Now it has been announced that he’s leaving the programme at the end of the year. He says it’s because he wants to devote his time to his local government work, but some will wonder whether Radio New Zealand, which has a new chief executive, has decided the Sunday morning programme can no longer ignore the charter requirement that it be editorially balanced.
If so, it’s not before time. Laidlaw is entitled to his political views, but the state broadcaster exists for, and is funded by, all New Zealanders – not just a cosy, left-leaning elite.

* * *

SHARIA LAW proponents advocate cutting off the hands as a penalty for theft, but the idea also has merit as a solution to a persistent problem afflicting television reporters.
One News glamour boys Jack Tame and Matt McLean are among the many young TV journalists who seem incapable of telling a story without making extravagant physical gestures to emphasise their point.

An even worse offender is Breakfast weather presenter Sam Wallace, who waves his arms around as if he were participating in a demented game of charades.
Having observed them closely, I have concluded they suffer from a disorder known as tardive dyskinesia. A common side-effect of anti-psychotic medication, this condition results in repetitive, involuntary body movements and is often seen in psychiatric patients.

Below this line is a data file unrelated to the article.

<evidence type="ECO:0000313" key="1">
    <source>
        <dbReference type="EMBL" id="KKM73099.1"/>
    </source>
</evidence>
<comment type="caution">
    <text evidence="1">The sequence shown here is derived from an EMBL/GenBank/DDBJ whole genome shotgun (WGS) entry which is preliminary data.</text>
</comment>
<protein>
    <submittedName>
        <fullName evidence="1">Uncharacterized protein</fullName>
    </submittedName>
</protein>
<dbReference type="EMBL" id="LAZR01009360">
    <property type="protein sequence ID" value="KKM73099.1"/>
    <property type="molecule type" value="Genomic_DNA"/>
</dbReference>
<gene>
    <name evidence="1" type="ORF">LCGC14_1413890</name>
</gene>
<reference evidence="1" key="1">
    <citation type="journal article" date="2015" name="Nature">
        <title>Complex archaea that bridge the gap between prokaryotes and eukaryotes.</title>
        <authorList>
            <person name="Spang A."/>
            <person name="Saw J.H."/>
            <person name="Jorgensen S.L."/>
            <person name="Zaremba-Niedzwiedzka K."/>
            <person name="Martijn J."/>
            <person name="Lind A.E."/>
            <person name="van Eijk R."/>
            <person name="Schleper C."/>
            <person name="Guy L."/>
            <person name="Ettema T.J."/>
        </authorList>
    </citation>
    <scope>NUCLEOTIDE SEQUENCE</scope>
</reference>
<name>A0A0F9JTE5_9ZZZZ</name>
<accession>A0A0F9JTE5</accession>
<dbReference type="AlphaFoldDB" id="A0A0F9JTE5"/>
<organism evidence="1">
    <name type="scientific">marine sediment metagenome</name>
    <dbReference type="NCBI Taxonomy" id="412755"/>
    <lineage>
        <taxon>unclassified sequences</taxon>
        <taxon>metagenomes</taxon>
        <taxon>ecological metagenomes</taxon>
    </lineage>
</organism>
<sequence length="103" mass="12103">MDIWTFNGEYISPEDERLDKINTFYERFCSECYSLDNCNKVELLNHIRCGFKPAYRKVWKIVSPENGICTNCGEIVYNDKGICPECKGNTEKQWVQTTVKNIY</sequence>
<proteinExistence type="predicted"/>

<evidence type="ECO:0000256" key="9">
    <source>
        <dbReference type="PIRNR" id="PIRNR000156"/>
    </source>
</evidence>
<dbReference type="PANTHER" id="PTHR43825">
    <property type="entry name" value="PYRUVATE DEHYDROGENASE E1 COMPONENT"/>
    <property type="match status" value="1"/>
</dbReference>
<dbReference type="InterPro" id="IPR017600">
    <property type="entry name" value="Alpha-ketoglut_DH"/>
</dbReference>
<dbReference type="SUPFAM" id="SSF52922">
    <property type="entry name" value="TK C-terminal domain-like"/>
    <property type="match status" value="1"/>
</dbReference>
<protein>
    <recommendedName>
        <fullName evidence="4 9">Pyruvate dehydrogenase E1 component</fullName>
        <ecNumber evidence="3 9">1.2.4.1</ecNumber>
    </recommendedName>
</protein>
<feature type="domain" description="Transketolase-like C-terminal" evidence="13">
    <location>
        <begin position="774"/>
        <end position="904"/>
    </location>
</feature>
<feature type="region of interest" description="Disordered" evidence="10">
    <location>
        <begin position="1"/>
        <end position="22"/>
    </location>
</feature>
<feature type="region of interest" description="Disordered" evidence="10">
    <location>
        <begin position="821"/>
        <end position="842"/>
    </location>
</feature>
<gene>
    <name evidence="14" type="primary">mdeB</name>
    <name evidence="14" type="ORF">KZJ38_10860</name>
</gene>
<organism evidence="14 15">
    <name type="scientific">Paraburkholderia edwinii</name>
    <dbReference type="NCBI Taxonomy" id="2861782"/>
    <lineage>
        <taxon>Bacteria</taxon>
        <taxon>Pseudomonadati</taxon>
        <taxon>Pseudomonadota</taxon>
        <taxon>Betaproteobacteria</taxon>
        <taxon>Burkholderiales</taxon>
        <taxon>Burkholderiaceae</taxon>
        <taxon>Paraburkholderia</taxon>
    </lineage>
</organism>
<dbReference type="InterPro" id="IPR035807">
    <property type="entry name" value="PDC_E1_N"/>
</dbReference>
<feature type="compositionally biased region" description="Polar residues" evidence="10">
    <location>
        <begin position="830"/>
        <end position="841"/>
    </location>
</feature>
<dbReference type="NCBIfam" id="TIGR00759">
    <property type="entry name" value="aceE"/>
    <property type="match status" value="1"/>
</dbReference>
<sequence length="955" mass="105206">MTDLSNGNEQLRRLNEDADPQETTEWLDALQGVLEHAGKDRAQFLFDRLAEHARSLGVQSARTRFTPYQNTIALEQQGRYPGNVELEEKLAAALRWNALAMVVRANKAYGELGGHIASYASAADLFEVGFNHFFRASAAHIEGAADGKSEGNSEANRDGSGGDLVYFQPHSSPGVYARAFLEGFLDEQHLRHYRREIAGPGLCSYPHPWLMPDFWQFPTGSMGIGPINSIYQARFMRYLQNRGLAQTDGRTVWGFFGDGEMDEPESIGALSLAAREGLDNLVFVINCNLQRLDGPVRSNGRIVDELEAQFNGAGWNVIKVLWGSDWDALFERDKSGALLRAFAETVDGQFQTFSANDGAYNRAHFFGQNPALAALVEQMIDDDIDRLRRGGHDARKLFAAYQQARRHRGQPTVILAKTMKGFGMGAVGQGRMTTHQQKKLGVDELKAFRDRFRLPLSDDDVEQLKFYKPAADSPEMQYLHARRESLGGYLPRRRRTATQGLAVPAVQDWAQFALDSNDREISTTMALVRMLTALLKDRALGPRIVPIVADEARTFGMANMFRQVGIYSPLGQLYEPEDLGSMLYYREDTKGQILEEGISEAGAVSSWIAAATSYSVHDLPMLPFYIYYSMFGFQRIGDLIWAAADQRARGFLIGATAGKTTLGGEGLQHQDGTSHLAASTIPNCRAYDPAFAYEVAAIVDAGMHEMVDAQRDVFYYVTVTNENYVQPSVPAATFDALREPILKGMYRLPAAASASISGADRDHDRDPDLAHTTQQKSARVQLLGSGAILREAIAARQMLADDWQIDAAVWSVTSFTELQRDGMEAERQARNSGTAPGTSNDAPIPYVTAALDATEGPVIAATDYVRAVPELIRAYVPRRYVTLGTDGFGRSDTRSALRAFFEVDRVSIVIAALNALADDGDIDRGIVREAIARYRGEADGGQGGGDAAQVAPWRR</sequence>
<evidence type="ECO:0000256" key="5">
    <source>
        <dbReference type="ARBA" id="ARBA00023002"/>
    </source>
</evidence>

Whatever drugs TVNZ is giving them, I suggest the treatment be discontinued immediately.


hughvane said...

You are a tad selective in your criticism of reporters' gestures. Add presenters into the mix, a la John Campbell, who looks like his shirt sleeves have ridden up his arms, and he's trying to shake them down again. Very much a BBC TV physical affectation also.

Brendan McNeill said...

Chris Laidlaw

A passable Allblack halfback, (forgive the pun) a forgettable broadcaster. His best interview was with Bob Jones. Bob was at his unrelenting best. He exposed Chris in the first 30 seconds of his interview as the weak broadcaster that he was, and then proceeded to trample over his preconceptions for the remainder of the interview.

I listened to it as we wound up the Takaka hill on the way back to Christchurch. It not only helped to make the journey enjoyable but reminded me of how much Radio NZ has failed to deliver a balanced perspective on life and politics in its weekend line up.

Hopefully Kim Hill takes the hint and follows Chris out the door, stage left.

rivoniaboy said...

Chris Laidlaw

At last we will now be spared our Sunday morning Communist Party broadcast.

Jigsaw said...

I am amazed that Chris Laidlaw is finally leaving RNZ, I thought that they had their jobs for life-they certainly act as if they do. I long ago gave up listening as he selected his interviewees and then gave them nice soft questions that made sure that their replies were just as he wanted them to be. I complained but never had reply of course.I heard the first part of his interview with Brian Gould as I quickly moved to another station-I thought that they would go well together!
The gestures that TV 'personalities' make had always annoyed me - Duncan Garner being one of the worst but apparenly that is the way that they are taught and I don't expect it to end anytime soon.